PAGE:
192 of 206 people found the following review helpful
The app is cool but way too limited,
This review is from: iDevices iGrill 7685-IGLK Grilling/Cooking Barbecue Thermometer, Black (Lawn & Patio)
I bought one of these a few months ago and have been using it to a moderate level of satisfaction. I have tried it with iPhone, iPod touch, and my wife's iPad. Due to the awful battery life of the iPhone and iPod touch, I primarily use it with the iPad. I use it with two probes to monitor the temperature of a chosen cut of meat and the internal temperature of my Primo XL smoker.
This product has so much potential but I'm only giving it 3 stars. Why? Well, for one thing, the build quality is a little bit suspect. I have a white unit, and the plastic housing doesn't feel very tough or rugged at all. I wouldn't want to see the unit take a fall onto a hard floor - the plastic has a flimsy, almost brittle feel to it. While I would like it to be more rugged, it's not my primary concern. My biggest concern/complaint is that so far, the iGrill is ONLY compatible with their own homegrown IOS iGrill app. The app itself is okay and provides some basic functionality, and is generally fine for short duration cooks, but when I am doing "low and slow" cooks (of up to 30 hour duration), I need a more robust app with a few more features.
1) The iPad app just closes on its own periodically. This means you lose all the data that's been collected on the temperature trendlines.
2) There is no way to log the data to a file. I'd love to have the app just pump it into a csv file or even "to the cloud" in google docs. When I am cooking new things on the smoker, it's great to be able to go back and see exactly how long it took to cook items and how it correlated to the grill temp
3) There is a target temperature alarm that you can set independently for both probes, but when I leave the smoker going all day long or overnight, I'd love to be able to have a LOW temp alert an alarm that alerts me if the grill temp dips too low.
4) This is one of the things I hate about IOS, but this app won't operate in the background, so if you're using your iPad/iPhone/iPod touch to monitor a long cook, you can't really use that device for any other apps without losing your temperature data. Of course, when the app crashes on its own like it does, it doesn't much matter.
Honestly I would forget about those app shortcomings if there were a full featured app available for Mac OSX and Windows 7. Most laptops have bluetooth adapters and you can get a cheap USB bluetooth adapter for a desktop computer for less than $10. I hope iDevices strongly considers doing this or at the very least releasing an SDK or API so independent developers can create their own apps to communicate with the iGrill. If that happens I would give the iGrill a bump to 4.5 stars. (To reach 5 stars it still needs to be more rugged).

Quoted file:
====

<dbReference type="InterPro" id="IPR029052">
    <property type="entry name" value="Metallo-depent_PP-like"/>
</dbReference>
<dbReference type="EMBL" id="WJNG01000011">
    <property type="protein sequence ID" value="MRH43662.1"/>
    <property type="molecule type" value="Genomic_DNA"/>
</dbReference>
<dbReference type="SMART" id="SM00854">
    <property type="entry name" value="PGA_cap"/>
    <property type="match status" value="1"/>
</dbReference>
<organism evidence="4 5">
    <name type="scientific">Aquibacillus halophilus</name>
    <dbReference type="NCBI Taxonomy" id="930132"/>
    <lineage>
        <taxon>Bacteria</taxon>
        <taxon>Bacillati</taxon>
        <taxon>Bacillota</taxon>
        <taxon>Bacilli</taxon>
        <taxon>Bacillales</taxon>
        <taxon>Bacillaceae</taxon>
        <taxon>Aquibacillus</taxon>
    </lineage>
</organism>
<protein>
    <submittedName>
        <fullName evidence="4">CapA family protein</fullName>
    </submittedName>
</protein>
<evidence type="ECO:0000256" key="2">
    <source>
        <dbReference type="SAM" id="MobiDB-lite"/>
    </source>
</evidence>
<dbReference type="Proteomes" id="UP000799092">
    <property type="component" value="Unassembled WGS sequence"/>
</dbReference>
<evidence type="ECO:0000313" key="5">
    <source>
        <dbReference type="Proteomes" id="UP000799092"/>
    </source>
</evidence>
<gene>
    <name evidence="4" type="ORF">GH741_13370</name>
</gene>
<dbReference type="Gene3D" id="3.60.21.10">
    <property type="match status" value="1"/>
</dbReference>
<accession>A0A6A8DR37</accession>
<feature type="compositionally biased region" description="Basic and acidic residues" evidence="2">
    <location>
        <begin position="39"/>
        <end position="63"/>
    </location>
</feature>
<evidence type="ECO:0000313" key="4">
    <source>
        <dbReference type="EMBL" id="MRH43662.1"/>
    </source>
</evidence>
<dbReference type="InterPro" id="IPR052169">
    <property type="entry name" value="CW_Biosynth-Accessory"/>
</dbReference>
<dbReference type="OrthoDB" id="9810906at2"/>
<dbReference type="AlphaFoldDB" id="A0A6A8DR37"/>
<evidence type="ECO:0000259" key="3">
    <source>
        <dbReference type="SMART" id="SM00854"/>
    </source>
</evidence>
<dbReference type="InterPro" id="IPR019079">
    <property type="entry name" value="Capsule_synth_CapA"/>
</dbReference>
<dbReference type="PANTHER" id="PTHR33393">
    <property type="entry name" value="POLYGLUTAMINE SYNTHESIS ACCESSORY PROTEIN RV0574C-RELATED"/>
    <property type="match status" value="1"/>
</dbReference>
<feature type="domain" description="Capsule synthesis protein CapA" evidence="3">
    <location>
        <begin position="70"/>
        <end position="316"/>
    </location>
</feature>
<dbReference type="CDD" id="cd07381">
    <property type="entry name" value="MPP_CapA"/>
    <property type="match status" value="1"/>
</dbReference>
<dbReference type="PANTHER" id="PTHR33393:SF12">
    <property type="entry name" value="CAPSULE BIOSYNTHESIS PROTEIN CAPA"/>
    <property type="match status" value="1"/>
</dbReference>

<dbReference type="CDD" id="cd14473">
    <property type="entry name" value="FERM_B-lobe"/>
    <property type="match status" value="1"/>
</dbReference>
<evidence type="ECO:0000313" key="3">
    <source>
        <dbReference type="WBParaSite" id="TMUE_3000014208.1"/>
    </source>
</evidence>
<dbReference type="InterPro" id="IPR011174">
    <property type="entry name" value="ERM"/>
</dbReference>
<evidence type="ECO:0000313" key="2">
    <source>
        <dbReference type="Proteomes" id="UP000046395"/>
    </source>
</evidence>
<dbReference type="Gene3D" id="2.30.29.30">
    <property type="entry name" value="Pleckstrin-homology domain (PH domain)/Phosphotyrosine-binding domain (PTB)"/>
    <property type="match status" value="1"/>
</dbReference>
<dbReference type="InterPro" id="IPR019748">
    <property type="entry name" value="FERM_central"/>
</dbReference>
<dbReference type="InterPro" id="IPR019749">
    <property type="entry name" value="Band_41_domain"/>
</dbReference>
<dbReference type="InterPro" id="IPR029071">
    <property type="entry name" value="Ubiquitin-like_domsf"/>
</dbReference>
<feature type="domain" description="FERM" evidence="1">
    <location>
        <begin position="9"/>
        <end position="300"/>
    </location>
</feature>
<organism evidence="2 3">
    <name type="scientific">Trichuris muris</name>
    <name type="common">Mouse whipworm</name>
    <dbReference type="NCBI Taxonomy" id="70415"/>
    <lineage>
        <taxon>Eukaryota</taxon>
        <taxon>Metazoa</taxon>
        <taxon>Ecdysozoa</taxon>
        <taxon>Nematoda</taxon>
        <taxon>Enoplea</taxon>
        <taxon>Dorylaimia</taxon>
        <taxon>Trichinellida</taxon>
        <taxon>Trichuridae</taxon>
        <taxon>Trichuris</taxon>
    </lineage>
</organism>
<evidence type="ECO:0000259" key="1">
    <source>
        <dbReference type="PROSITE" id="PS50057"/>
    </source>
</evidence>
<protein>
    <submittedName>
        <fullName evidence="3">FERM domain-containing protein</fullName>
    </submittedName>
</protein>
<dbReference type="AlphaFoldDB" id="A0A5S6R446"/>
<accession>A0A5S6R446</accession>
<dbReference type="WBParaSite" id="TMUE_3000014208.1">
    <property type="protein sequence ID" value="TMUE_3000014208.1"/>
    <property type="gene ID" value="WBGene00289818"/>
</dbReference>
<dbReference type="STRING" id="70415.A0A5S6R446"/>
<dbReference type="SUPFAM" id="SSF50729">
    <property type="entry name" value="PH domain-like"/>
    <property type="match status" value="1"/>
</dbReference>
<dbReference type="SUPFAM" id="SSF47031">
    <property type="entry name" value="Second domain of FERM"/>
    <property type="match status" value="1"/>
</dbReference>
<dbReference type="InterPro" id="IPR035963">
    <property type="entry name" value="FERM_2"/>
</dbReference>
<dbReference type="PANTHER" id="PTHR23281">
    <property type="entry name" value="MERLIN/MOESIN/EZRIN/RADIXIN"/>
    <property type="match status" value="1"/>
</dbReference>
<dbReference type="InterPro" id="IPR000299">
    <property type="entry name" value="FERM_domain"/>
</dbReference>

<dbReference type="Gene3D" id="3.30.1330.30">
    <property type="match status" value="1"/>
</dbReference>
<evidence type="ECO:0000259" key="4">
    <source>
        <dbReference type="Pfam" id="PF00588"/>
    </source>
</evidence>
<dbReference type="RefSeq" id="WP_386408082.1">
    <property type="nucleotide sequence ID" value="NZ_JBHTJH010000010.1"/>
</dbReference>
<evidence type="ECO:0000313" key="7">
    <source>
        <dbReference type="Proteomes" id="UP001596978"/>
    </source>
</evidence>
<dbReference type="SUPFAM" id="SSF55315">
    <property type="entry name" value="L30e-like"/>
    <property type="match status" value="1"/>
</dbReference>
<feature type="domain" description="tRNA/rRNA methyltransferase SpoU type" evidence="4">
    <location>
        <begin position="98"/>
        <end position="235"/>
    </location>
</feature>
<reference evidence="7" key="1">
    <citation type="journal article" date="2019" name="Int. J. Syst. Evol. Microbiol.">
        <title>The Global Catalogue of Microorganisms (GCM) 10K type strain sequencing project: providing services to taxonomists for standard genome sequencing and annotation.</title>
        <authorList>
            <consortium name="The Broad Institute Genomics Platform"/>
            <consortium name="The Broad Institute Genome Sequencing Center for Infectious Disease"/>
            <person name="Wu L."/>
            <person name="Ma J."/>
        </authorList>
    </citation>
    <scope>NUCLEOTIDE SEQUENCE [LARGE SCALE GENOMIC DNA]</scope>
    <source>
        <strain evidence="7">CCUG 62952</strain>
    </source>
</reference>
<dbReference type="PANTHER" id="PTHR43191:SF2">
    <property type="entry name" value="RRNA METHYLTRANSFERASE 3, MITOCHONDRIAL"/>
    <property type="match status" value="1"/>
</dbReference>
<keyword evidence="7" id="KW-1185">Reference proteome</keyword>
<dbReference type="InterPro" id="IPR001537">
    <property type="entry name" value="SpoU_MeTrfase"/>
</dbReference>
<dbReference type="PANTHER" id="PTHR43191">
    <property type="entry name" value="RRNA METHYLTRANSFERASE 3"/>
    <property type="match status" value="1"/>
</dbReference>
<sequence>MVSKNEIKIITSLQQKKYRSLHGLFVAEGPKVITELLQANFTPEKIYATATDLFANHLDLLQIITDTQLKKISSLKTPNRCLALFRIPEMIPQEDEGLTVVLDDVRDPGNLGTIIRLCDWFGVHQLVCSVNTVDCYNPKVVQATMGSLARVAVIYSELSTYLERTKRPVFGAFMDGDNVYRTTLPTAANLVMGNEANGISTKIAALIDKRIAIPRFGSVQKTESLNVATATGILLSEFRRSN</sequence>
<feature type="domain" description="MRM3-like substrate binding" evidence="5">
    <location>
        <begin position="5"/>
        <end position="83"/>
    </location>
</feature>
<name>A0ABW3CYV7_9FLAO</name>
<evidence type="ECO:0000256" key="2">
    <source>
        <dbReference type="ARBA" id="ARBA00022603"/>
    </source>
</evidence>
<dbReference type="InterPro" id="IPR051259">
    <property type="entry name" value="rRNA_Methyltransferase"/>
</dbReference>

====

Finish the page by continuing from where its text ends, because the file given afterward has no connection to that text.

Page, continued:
Just a few other notes
1) battery life seems pretty good. 4 fresh batteries seem to go for at least 50-60 hours of use.
2) the display on the device is nice for a quick temp check when your wife confiscates her iPad, but it can be difficult to read in bright light, at least on the unit like mine with the white plastic housing.
3) i bought my iGrill at the apple store because I'm impatient and didn't want to wait weeks to order one online. Unfortunately it's only sold with a single probe at the Apple Store. I ordered a spare probe directly from iDevices but they rip you off on shipping and you end up paying around $30 for the 2nd probe. The probes seem accurate but like the iGrill itself, I am a little suspicious of the durability - the wire lead is quite thin, so $30 is a ripoff. It's better to buy the bundle that includes 2 probes with the base unit.
4) I don't expect the white housing to hold up very well over time. If the Apple Store had it in black, I definitely would have purchased the black one. That white plastic gets dirty easily and I'm pretty certain it will yellow as it ages.
UPDATE August 11, 2011: